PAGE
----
Tag Archives: Google I/O 2013

The After Math: Google I/O 2013, BlackBerry Live and Nokia’s Lumia 925

A new Lumia phone from Nokia, this year’s Google I/O and BlackBerry Live — yep, it was a pretty hectic week for us, but also a good seven days for tech news. Even if Google didn’t have any truly new hardware for us, it’s started up its own on-demand music service, gave us more details on Google Glass, redesigned its Maps and, well, it was a very long keynote. Join us after the break for a numerical breakdown of that and the rest of the week’s big news.

Google I/O 2013

  • Per-month pricing for Google Music All Access: $9.99
  • Per-month pricing for Spotify Premium: $9.99
  • Time spent liveblogging the Google I/O 2013 keynote: 3 hours 43 minutes
  • Length of Peter Jackson’s The Hobbit: An Unexpected Journey: 2 hours 49 minutes
  • Battery remaining on our Google Glass unit by the end of the keynote: 17 percent
  • Number of times Google CEO Larry Page said the word “sad” during his keynote appearance: 9
  • Price of a 16GB “stock Android” Samsung Galaxy S 4: $649
  • Price of last year’s LG Nexus 4 (16GB): $349
  • YouTube’s monthly subscription fee for new pilot channels: $0.99
  • Current Sesame Street channel subscribers on YouTube: 600,464
  • One, two, three, four, five, six, seven, eight, nine, 10, 11: 12
  • Amount Google earned from ads on PSY’s “Gangnam Style” video: $8 million
  • Number of Android device activations to date: 900 million
  • Apps installed from Google Play: 48 billion
  • Apps downloaded from Apple’s App Store: 50 billion
  • Estimated number of Nokia phones (feature and smart) sold last year: 336 million
  • Price of the Nokia Lumia 925: 469 euros / $605
  • Price of the Nokia Asha 501: $99
  • Screen size (in inches) of the Asha 501: 3
  • Screen size (in inches) of the new QWERTY BlackBerry Q5: 3.1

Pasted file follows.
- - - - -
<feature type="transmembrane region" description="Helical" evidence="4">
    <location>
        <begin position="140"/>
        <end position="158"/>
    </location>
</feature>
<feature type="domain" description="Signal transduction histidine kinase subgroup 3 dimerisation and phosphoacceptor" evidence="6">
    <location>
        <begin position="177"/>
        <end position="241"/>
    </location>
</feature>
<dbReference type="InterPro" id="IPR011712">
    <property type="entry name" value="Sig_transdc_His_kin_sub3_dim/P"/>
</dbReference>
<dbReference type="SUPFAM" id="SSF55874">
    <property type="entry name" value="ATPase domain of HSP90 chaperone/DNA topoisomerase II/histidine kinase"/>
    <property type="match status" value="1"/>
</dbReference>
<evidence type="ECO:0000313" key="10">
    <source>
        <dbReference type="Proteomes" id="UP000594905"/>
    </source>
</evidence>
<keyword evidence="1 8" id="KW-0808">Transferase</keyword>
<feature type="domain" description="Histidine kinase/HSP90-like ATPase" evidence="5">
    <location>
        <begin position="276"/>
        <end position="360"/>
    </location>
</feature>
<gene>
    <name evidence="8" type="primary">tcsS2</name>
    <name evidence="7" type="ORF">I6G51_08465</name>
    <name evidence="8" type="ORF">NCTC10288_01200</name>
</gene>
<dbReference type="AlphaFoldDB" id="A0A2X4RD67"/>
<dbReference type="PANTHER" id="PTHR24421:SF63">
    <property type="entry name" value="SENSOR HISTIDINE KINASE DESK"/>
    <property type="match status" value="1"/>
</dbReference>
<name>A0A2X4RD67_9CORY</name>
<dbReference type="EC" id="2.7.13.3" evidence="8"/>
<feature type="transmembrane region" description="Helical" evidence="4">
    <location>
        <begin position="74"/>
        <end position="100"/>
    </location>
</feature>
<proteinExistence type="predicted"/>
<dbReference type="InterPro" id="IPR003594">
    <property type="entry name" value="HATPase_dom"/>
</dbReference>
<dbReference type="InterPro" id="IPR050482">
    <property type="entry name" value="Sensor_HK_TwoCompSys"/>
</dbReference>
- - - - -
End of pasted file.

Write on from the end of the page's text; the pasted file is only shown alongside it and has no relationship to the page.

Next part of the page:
• BlackBerry’s smartphone market share, according to IDC: 2.9 percent
  • Tablets sold by ASUS in Q1 2013: 3 million
  • Tablets sold by BlackBerry in Q1 2013: 370,000
  • Years left for the tablet market, according to BlackBerry CEO Thorsten Heins: 5

The After Math: Google I/O 2013, BlackBerry Live and Nokia’s Lumia 925

Google I/O 2013: Google Says All 2,000 Glass Explorers Have Been Invited To Pick Up Their Device

Today, Steve Lee of the Google X and Glass Team, announced that as of last week, all 2,000 developers who signed up for the Glass Explorer program at last year’s I/O conference have now been invited to pick up their devices from Google’s offices in Mountain View, New York City or Los Angeles.

Google Glass

Of course, not everyone has to actually pay the $1,500 to get them if they don’t want to, but it’s safe to say that most of these developers will be picking them up and dropping down the cash.

Lee also noted that the 8,000 #ifihadglass “winners” who still have to pay their way will start getting theirs soon. The importance of having the device in the hands of those who will be building apps, the only way that we’ll ever know what the device is capable of, was not an easy thing to do. You can’t really seed a device that sits on your face quietly, thus the need for an Explorer program that was announced last year. Lee said: “This isn’t something that we could have worked on in some secret lab; it had to be out in the real world.”

Lee also noted that Glass will receive monthly software updates with bug fixes and new features, which means that we can expect another one to come sometime in early June, similar to the one on May 8th. The experience wasn’t completely overhauled with the last update; the introduction of a “long press” for search was handy.

As we’ve walked around the I/O conference, it’s been commonplace to find someone stopping to take a picture or slide through the timeline in front of their place. There are still a lot of questions to be answered as to whether this is a device that will catch on for consumers, but watching its evolution in the earliest days is fun.

Something that’s interesting to note is that Google executives, like Larry Page and Vic Gundotra, haven’t been sporting their Glass, specifically on stage yesterday for the keynote. Some feel like this was a way to tone down the hype about the product, letting developers take over the “spokesperson” role for Glass.

Via Techcrunch

Google I/O 2013: Google Says All 2,000 Glass Explorers Have Been Invited To Pick Up Their Device

Google I/O 2013: Did a white Nexus 4 with Android 4.3 hide out at Google IO?

Google’s opening day the IO keynote was heavy on the dev news and upgrades yet light on major announcements, and pushed hardware to the back burner in a rather intriguing fashion.